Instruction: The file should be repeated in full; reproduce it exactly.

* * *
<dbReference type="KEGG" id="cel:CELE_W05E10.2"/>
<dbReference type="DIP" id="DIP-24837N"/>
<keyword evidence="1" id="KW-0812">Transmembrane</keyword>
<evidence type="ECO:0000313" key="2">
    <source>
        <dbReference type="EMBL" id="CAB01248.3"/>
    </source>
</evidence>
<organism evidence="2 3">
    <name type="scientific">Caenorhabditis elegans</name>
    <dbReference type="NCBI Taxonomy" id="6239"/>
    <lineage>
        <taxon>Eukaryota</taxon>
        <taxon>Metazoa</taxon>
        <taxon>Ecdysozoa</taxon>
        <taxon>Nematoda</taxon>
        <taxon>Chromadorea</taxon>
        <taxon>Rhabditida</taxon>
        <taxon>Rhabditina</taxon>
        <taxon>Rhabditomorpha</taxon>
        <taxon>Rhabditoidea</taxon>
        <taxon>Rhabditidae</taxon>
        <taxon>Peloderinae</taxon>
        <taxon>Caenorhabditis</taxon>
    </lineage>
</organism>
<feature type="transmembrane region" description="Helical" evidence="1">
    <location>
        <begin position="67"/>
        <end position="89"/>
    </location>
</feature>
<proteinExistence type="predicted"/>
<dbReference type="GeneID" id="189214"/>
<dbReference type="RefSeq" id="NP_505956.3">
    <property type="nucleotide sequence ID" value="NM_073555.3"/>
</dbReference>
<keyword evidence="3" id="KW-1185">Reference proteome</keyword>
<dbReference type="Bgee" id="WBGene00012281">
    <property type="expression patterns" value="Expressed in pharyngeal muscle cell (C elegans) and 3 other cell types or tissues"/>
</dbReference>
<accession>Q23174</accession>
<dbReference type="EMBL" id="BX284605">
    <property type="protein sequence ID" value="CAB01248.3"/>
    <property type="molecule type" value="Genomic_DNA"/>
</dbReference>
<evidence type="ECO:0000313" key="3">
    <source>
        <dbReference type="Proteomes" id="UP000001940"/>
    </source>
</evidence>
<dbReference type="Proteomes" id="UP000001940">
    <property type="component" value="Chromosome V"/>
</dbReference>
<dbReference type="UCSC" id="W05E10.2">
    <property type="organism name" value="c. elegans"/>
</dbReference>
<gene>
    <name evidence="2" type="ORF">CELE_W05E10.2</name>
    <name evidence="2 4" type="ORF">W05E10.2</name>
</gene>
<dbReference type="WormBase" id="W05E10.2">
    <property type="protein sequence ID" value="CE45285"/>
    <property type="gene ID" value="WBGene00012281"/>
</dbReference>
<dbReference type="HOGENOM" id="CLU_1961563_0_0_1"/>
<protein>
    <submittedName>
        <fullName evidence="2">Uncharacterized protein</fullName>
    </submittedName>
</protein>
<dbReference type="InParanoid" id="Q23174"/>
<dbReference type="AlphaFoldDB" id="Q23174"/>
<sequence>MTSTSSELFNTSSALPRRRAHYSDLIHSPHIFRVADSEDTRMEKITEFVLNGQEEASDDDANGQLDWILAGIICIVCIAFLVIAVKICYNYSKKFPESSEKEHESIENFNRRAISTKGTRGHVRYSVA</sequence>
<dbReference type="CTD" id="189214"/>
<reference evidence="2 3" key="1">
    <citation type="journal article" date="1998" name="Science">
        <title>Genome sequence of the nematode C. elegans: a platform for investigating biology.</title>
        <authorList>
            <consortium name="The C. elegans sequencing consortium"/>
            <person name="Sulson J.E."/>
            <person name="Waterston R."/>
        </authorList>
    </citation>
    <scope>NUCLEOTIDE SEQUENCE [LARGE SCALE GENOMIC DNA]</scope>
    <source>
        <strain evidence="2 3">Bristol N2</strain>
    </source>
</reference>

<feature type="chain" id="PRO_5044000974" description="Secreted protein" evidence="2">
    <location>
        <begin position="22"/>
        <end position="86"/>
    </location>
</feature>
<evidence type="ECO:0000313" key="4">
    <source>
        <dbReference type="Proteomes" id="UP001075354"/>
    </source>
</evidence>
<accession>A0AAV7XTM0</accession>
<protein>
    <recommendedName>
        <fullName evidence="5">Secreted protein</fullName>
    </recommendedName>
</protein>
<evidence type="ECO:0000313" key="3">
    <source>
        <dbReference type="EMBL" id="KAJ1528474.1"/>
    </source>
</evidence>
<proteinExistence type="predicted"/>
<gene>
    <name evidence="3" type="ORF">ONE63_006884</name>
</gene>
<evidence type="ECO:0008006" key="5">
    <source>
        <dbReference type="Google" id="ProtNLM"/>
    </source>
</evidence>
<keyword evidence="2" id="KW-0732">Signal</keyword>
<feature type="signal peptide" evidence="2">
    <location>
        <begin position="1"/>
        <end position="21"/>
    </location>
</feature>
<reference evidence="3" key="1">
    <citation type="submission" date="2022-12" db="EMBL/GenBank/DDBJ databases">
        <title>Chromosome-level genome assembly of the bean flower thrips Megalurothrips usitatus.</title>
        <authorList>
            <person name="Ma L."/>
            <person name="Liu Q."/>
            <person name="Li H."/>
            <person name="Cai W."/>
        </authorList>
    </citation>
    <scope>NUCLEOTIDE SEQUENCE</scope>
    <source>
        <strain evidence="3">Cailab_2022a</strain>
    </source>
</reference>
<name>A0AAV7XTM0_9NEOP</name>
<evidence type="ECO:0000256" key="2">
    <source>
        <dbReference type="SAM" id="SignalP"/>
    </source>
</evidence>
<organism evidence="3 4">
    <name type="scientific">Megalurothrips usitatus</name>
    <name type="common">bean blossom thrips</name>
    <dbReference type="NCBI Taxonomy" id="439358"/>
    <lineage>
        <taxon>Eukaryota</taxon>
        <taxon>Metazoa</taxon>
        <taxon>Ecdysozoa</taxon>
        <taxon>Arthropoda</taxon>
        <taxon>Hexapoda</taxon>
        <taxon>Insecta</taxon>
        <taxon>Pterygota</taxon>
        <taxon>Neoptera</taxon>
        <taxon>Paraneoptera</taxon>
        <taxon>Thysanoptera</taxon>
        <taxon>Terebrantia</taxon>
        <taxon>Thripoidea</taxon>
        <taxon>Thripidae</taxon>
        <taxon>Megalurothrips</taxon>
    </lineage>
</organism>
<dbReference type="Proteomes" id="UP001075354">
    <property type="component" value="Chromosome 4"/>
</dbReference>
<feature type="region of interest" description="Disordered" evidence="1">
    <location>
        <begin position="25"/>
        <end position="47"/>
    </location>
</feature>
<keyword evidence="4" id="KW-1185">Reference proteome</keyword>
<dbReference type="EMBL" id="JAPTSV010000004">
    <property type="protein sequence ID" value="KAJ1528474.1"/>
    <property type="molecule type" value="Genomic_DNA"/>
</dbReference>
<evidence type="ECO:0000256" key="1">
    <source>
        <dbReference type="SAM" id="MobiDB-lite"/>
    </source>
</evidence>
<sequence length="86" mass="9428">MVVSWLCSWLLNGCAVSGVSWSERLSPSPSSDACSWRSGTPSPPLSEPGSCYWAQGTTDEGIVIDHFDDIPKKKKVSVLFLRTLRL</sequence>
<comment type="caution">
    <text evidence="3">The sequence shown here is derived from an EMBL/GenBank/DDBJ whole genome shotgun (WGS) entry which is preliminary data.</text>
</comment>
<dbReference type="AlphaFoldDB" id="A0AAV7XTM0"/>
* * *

<dbReference type="KEGG" id="cel:CELE_W05E10.2"/>
<dbReference type="DIP" id="DIP-24837N"/>
<keyword evidence="1" id="KW-0812">Transmembrane</keyword>
<evidence type="ECO:0000313" key="2">
    <source>
        <dbReference type="EMBL" id="CAB01248.3"/>
    </source>
</evidence>
<organism evidence="2 3">
    <name type="scientific">Caenorhabditis elegans</name>
    <dbReference type="NCBI Taxonomy" id="6239"/>
    <lineage>
        <taxon>Eukaryota</taxon>
        <taxon>Metazoa</taxon>
        <taxon>Ecdysozoa</taxon>
        <taxon>Nematoda</taxon>
        <taxon>Chromadorea</taxon>
        <taxon>Rhabditida</taxon>
        <taxon>Rhabditina</taxon>
        <taxon>Rhabditomorpha</taxon>
        <taxon>Rhabditoidea</taxon>
        <taxon>Rhabditidae</taxon>
        <taxon>Peloderinae</taxon>
        <taxon>Caenorhabditis</taxon>
    </lineage>
</organism>
<feature type="transmembrane region" description="Helical" evidence="1">
    <location>
        <begin position="67"/>
        <end position="89"/>
    </location>
</feature>
<proteinExistence type="predicted"/>
<dbReference type="GeneID" id="189214"/>
<dbReference type="RefSeq" id="NP_505956.3">
    <property type="nucleotide sequence ID" value="NM_073555.3"/>
</dbReference>
<keyword evidence="3" id="KW-1185">Reference proteome</keyword>
<dbReference type="Bgee" id="WBGene00012281">
    <property type="expression patterns" value="Expressed in pharyngeal muscle cell (C elegans) and 3 other cell types or tissues"/>
</dbReference>
<accession>Q23174</accession>
<dbReference type="EMBL" id="BX284605">
    <property type="protein sequence ID" value="CAB01248.3"/>
    <property type="molecule type" value="Genomic_DNA"/>
</dbReference>
<evidence type="ECO:0000313" key="3">
    <source>
        <dbReference type="Proteomes" id="UP000001940"/>
    </source>
</evidence>
<dbReference type="Proteomes" id="UP000001940">
    <property type="component" value="Chromosome V"/>
</dbReference>
<dbReference type="UCSC" id="W05E10.2">
    <property type="organism name" value="c. elegans"/>
</dbReference>
<gene>
    <name evidence="2" type="ORF">CELE_W05E10.2</name>
    <name evidence="2 4" type="ORF">W05E10.2</name>
</gene>
<dbReference type="WormBase" id="W05E10.2">
    <property type="protein sequence ID" value="CE45285"/>
    <property type="gene ID" value="WBGene00012281"/>
</dbReference>
<dbReference type="HOGENOM" id="CLU_1961563_0_0_1"/>
<protein>
    <submittedName>
        <fullName evidence="2">Uncharacterized protein</fullName>
    </submittedName>
</protein>
<dbReference type="InParanoid" id="Q23174"/>
<dbReference type="AlphaFoldDB" id="Q23174"/>
<sequence>MTSTSSELFNTSSALPRRRAHYSDLIHSPHIFRVADSEDTRMEKITEFVLNGQEEASDDDANGQLDWILAGIICIVCIAFLVIAVKICYNYSKKFPESSEKEHESIENFNRRAISTKGTRGHVRYSVA</sequence>
<dbReference type="CTD" id="189214"/>
<reference evidence="2 3" key="1">
    <citation type="journal article" date="1998" name="Science">
        <title>Genome sequence of the nematode C. elegans: a platform for investigating biology.</title>
        <authorList>
            <consortium name="The C. elegans sequencing consortium"/>
            <person name="Sulson J.E."/>
            <person name="Waterston R."/>
        </authorList>
    </citation>
    <scope>NUCLEOTIDE SEQUENCE [LARGE SCALE GENOMIC DNA]</scope>
    <source>
        <strain evidence="2 3">Bristol N2</strain>
    </source>
</reference>

<feature type="chain" id="PRO_5044000974" description="Secreted protein" evidence="2">
    <location>
        <begin position="22"/>
        <end position="86"/>
    </location>
</feature>
<evidence type="ECO:0000313" key="4">
    <source>
        <dbReference type="Proteomes" id="UP001075354"/>
    </source>
</evidence>
<accession>A0AAV7XTM0</accession>
<protein>
    <recommendedName>
        <fullName evidence="5">Secreted protein</fullName>
    </recommendedName>
</protein>
<evidence type="ECO:0000313" key="3">
    <source>
        <dbReference type="EMBL" id="KAJ1528474.1"/>
    </source>
</evidence>
<proteinExistence type="predicted"/>
<gene>
    <name evidence="3" type="ORF">ONE63_006884</name>
</gene>
<evidence type="ECO:0008006" key="5">
    <source>
        <dbReference type="Google" id="ProtNLM"/>
    </source>
</evidence>
<keyword evidence="2" id="KW-0732">Signal</keyword>
<feature type="signal peptide" evidence="2">
    <location>
        <begin position="1"/>
        <end position="21"/>
    </location>
</feature>
<reference evidence="3" key="1">
    <citation type="submission" date="2022-12" db="EMBL/GenBank/DDBJ databases">
        <title>Chromosome-level genome assembly of the bean flower thrips Megalurothrips usitatus.</title>
        <authorList>
            <person name="Ma L."/>
            <person name="Liu Q."/>
            <person name="Li H."/>
            <person name="Cai W."/>
        </authorList>
    </citation>
    <scope>NUCLEOTIDE SEQUENCE</scope>
    <source>
        <strain evidence="3">Cailab_2022a</strain>
    </source>
</reference>
<name>A0AAV7XTM0_9NEOP</name>
<evidence type="ECO:0000256" key="2">
    <source>
        <dbReference type="SAM" id="SignalP"/>
    </source>
</evidence>
<organism evidence="3 4">
    <name type="scientific">Megalurothrips usitatus</name>
    <name type="common">bean blossom thrips</name>
    <dbReference type="NCBI Taxonomy" id="439358"/>
    <lineage>
        <taxon>Eukaryota</taxon>
        <taxon>Metazoa</taxon>
        <taxon>Ecdysozoa</taxon>
        <taxon>Arthropoda</taxon>
        <taxon>Hexapoda</taxon>
        <taxon>Insecta</taxon>
        <taxon>Pterygota</taxon>
        <taxon>Neoptera</taxon>
        <taxon>Paraneoptera</taxon>
        <taxon>Thysanoptera</taxon>
        <taxon>Terebrantia</taxon>
        <taxon>Thripoidea</taxon>
        <taxon>Thripidae</taxon>
        <taxon>Megalurothrips</taxon>
    </lineage>
</organism>
<dbReference type="Proteomes" id="UP001075354">
    <property type="component" value="Chromosome 4"/>
</dbReference>
<feature type="region of interest" description="Disordered" evidence="1">
    <location>
        <begin position="25"/>
        <end position="47"/>
    </location>
</feature>
<keyword evidence="4" id="KW-1185">Reference proteome</keyword>
<dbReference type="EMBL" id="JAPTSV010000004">
    <property type="protein sequence ID" value="KAJ1528474.1"/>
    <property type="molecule type" value="Genomic_DNA"/>
</dbReference>
<evidence type="ECO:0000256" key="1">
    <source>
        <dbReference type="SAM" id="MobiDB-lite"/>
    </source>
</evidence>
<sequence length="86" mass="9428">MVVSWLCSWLLNGCAVSGVSWSERLSPSPSSDACSWRSGTPSPPLSEPGSCYWAQGTTDEGIVIDHFDDIPKKKKVSVLFLRTLRL</sequence>
<comment type="caution">
    <text evidence="3">The sequence shown here is derived from an EMBL/GenBank/DDBJ whole genome shotgun (WGS) entry which is preliminary data.</text>
</comment>
<dbReference type="AlphaFoldDB" id="A0AAV7XTM0"/>